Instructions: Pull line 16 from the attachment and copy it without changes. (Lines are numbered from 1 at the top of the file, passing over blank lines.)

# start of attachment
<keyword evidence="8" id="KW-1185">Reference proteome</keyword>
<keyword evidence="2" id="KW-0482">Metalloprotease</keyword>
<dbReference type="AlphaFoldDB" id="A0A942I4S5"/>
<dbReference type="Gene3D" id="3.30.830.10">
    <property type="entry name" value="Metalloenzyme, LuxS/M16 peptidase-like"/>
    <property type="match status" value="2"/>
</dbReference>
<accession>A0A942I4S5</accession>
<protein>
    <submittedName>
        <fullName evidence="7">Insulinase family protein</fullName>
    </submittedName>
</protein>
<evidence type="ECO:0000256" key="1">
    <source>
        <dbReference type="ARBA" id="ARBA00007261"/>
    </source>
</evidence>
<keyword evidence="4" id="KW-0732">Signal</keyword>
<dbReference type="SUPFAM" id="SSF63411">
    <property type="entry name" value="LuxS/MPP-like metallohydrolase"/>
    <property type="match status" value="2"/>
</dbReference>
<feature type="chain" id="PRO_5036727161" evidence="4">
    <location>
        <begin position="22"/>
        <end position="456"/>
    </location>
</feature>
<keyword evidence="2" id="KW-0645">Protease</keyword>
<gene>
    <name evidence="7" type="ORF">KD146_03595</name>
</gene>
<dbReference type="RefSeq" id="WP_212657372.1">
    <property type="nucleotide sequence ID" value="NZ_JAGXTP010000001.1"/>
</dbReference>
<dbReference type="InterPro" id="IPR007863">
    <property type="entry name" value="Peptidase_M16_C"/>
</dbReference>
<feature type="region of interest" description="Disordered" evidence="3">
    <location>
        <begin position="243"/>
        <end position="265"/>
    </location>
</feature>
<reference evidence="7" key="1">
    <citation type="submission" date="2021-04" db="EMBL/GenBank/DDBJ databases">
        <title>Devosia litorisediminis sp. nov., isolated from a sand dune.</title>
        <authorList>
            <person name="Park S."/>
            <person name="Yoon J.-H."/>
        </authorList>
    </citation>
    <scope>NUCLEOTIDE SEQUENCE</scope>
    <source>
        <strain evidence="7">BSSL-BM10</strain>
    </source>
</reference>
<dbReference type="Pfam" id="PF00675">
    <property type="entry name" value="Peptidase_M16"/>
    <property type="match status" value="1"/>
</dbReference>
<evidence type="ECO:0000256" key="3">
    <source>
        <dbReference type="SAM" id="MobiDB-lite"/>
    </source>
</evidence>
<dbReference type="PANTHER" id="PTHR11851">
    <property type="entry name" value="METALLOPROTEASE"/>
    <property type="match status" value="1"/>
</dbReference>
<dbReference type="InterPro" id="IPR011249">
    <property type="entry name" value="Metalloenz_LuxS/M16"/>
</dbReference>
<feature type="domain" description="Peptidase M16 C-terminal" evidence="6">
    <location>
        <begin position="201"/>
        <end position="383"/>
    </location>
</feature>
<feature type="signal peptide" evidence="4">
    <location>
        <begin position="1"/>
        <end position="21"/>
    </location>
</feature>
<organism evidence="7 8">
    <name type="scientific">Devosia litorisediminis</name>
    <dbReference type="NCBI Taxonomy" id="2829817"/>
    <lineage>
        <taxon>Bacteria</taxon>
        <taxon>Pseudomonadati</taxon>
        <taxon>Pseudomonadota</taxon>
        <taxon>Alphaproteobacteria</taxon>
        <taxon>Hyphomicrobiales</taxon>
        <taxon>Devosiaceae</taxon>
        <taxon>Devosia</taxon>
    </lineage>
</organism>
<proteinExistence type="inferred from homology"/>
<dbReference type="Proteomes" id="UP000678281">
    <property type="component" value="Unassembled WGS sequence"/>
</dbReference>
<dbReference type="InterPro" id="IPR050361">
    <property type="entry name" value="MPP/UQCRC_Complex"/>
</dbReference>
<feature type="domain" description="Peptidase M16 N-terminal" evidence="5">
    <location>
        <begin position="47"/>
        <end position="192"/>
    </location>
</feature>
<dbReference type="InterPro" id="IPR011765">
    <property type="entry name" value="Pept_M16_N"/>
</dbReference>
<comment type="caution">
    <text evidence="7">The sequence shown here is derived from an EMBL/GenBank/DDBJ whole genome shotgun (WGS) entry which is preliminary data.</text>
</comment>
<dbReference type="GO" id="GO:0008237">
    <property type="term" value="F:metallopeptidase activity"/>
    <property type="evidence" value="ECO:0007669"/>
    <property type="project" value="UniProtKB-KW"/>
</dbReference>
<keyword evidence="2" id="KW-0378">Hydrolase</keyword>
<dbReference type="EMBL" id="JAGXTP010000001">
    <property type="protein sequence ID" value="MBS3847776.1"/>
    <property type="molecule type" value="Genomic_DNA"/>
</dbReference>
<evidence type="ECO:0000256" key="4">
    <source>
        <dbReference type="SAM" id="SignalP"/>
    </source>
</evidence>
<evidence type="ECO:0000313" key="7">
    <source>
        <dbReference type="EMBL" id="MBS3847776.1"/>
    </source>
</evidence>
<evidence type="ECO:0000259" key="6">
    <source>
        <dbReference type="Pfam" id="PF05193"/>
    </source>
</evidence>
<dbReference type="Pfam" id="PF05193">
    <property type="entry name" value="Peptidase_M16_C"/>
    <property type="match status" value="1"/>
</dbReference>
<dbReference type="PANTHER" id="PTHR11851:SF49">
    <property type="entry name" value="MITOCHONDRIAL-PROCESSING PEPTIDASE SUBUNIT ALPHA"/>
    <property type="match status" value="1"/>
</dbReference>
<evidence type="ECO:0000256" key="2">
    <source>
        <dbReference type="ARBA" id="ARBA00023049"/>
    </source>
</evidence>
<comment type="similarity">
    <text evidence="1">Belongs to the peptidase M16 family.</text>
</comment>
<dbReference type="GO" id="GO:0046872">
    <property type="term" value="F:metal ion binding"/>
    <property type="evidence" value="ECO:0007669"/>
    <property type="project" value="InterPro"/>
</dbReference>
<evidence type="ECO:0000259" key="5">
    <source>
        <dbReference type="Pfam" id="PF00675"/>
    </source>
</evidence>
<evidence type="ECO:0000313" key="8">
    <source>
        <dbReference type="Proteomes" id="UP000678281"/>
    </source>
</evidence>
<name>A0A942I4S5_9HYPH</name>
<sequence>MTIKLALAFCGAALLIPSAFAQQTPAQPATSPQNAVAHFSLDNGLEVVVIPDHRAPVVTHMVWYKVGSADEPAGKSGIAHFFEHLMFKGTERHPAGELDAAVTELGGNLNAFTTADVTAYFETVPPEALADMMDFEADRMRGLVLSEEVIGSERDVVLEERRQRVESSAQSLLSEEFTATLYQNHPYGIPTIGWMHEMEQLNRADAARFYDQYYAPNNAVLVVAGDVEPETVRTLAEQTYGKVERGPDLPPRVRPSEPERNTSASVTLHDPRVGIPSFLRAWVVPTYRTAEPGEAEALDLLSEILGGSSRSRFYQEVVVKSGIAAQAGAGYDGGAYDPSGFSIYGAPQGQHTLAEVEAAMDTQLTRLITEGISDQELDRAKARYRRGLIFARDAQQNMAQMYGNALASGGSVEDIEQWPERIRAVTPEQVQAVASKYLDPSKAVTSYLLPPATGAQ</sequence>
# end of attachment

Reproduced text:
        <dbReference type="ARBA" id="ARBA00007261"/>